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Marines Earn College Credits Underway

USS BOXER -- The instruction comes in the form of off-duty education, offered aboard ship with accreditation from stateside colleges affiliated with the military, and instructed by qualified military or civilian instructors.

The classes offered aboard ship are mainly geared toward associate degrees, according to Master Sgt Patrick L. Gallegos, Headquarters Commandant, 15th MEU (SOC). The classes are open to all Marines wishing to further their education, not all of whom are new to higher education, according to Gallegos.

"You have Marines who it's their first time taking college classes, Marines who are almost done with their degrees, Marines who want to enhance themselves and just get back into school, and some who already completed their degrees who just want to get back into the mix," Gallegos said.

With a bachelor's degree in business management and another in human resources, Gallegos is familiar with some of the advantages for Marines who participate in off-duty education. According to Gallegos, not only does off-duty education help with promotion within the military, it also gives Marines a leg up outside the military as well, increasing pay and career advancement in the civilian workforce.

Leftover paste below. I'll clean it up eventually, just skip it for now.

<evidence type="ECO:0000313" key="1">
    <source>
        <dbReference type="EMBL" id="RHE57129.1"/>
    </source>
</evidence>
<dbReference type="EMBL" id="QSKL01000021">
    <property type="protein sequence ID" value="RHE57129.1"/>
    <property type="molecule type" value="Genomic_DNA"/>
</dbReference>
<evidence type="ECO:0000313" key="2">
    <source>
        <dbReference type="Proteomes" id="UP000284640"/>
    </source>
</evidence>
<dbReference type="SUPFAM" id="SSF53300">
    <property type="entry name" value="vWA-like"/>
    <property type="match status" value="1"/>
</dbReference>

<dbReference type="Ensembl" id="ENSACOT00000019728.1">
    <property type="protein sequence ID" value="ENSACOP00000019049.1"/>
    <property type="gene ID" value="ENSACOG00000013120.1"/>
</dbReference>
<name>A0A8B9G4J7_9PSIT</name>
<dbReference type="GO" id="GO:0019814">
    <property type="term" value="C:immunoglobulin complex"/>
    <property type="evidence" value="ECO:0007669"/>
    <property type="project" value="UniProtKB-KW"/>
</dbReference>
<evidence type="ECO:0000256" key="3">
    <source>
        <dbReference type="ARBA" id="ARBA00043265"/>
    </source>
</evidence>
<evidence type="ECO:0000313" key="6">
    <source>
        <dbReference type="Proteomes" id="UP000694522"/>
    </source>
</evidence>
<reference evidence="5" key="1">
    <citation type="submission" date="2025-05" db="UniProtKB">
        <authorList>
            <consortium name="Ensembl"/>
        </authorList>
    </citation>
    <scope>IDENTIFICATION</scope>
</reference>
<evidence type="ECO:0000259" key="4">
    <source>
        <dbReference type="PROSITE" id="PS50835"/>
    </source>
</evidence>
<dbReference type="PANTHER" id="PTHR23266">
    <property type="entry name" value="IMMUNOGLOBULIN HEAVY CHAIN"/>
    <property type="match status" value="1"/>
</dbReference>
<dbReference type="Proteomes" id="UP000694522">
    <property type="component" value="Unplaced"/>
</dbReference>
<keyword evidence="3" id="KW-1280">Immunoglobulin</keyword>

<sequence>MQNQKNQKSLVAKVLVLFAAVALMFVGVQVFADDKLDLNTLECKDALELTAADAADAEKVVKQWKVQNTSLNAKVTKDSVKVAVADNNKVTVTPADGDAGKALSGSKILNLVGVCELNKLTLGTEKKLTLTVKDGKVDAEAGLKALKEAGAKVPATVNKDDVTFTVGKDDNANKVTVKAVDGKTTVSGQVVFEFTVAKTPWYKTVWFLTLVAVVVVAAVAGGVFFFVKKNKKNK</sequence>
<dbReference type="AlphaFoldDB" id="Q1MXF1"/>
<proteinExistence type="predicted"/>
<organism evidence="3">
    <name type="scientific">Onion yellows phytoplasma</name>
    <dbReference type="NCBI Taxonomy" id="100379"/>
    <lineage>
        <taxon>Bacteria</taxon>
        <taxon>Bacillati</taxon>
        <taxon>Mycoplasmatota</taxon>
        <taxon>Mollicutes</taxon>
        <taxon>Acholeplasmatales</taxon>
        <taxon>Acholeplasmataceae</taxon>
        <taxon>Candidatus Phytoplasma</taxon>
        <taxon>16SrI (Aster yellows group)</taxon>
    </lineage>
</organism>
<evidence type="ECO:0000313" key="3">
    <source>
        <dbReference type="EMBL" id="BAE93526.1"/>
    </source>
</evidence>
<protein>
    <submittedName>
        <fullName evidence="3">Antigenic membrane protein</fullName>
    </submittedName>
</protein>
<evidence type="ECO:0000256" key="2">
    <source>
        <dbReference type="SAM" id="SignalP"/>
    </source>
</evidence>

For Marines wishing to supplement their career with college, time is at a premium, however, the relative flexibility of shipboard life offers Marines the chance to go to class without interfering with normal operations, according to Cpl Jonathan S. McCoy, supply Administration Clerk, 15th MEU (SOC).

"On ship, the off-duty education is set up to accommodate the students" McCoy said. "It's great because it gives students the opportunity to complete our education with the limited time we have."

McCoy, a Sugar Land, Texas native, sees off-duty education as a springboard for Marines who want to plan for the future whether in or out of the Marine Corps.

"Off-duty education is set up for people who aren't ready to go to college and it's a stepping stone for those who plan to do only one enlistment," McCoy said.

Gallegos, on his sixth deployment in the Marine Corps, is not new to teaching. Previous experience as an instructor helped Gallegos develop a keen understanding of how best to pass on knowledge to his students.

"I developed my teaching style when I was an instructor at the Senior Non-Commissioned Officer Academy. Creating a relaxing environment enables many of the students to grasp the concepts I am trying to teach," Gallegos said. "My job as a teacher is to help the students grasp that they have the skills to be successful in college."

For Gallegos' students, success in college is a path toward success in life. Gallegos is all business when it comes to helping his students succeed.

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